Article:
Loanword nativization: a generation view of the phonological adaptation of Gikuyu loanwords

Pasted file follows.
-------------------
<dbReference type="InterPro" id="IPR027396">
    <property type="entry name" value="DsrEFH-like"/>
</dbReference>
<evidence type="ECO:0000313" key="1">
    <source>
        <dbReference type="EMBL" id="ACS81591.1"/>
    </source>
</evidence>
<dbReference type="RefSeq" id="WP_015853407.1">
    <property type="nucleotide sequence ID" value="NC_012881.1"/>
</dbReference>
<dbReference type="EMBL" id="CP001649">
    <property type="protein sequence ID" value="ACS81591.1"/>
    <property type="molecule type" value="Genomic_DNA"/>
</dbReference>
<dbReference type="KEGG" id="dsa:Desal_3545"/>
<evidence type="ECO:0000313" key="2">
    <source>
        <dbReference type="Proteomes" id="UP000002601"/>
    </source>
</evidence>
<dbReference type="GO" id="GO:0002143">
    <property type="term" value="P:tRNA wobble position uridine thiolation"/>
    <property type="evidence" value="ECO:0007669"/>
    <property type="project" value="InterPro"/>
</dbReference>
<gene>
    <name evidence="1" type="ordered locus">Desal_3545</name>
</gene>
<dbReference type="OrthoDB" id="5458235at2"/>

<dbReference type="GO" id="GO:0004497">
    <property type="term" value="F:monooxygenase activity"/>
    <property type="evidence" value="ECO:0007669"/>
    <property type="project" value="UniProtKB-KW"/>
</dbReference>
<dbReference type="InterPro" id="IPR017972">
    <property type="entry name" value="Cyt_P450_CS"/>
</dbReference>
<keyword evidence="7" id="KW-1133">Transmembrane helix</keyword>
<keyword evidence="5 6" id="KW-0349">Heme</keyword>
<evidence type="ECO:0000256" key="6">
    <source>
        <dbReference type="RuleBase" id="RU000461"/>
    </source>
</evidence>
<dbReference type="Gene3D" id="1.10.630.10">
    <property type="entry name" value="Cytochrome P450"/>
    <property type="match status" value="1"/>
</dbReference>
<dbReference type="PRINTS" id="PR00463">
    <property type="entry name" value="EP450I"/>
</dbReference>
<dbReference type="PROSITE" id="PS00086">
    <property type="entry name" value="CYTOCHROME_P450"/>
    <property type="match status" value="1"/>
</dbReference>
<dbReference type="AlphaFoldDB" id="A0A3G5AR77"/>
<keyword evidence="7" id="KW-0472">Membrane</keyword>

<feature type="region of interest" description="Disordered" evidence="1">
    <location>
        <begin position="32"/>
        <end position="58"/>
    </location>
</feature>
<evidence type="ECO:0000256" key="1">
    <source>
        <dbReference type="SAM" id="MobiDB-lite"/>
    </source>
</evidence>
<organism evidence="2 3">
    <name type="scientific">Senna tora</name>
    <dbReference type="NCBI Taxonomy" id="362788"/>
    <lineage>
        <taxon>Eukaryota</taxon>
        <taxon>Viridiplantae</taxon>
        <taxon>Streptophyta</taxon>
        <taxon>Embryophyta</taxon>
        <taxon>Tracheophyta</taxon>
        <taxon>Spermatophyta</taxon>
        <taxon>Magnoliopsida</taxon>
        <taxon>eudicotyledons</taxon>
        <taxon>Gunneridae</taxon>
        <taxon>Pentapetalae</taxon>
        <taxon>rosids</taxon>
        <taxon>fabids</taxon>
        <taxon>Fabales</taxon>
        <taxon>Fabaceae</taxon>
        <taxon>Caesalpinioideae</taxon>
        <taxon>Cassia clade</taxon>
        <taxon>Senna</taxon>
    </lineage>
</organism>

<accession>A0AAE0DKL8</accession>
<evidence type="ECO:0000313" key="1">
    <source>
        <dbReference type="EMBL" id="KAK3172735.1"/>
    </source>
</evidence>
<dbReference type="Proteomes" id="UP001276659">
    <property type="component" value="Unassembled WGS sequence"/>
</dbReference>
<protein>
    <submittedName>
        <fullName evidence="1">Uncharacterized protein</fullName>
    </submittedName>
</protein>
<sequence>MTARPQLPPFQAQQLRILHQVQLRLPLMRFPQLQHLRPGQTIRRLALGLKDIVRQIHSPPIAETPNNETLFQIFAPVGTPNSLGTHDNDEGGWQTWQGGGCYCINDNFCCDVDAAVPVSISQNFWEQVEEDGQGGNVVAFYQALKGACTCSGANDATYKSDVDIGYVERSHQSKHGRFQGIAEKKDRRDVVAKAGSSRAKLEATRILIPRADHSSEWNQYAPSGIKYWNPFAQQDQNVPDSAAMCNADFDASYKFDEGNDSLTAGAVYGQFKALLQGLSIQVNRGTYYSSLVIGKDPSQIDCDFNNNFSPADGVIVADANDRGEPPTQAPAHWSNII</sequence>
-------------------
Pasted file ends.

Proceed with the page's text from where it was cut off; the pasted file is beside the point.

This is a phonological study of the Gikuyu loanwords derived from English. Using an inductive approach to data analysis and a multi linear framework of description, the study identifies three aspects of loanword adaptation: phonemic, phonotactic, and prosodic. Phonemic adaptation addresses the grammatical constraints of unitary sound substitution: namely phonemic merger and phonemic split. Phonotactic adaptation defines the harmonic motivation of phonemic combination and distribution in the loanword. Prosodic adaptation considers the principles of syllabification and the assignment of the prosodic features. Four generalizations are drawn from this research. The phoneme is a minimal distinctive unit which responds to the phonetic, semantic, and morphological, constraints of the lexical structure. The syllable functions at the core of the phonological organization whereby it regulates the combination of the phonemes, the prosodic features, and the appropriate phonetic shape of the phonological word. The phonological word is a most fundametal grammatical licenser which ultimately prtogrammes the function of the phoneme, the syllable, and each of the prosodic features. The phoneme, the syllable, and the phonological word, are essential constructs of the phonological organization and, therefore, speech production and speech perception.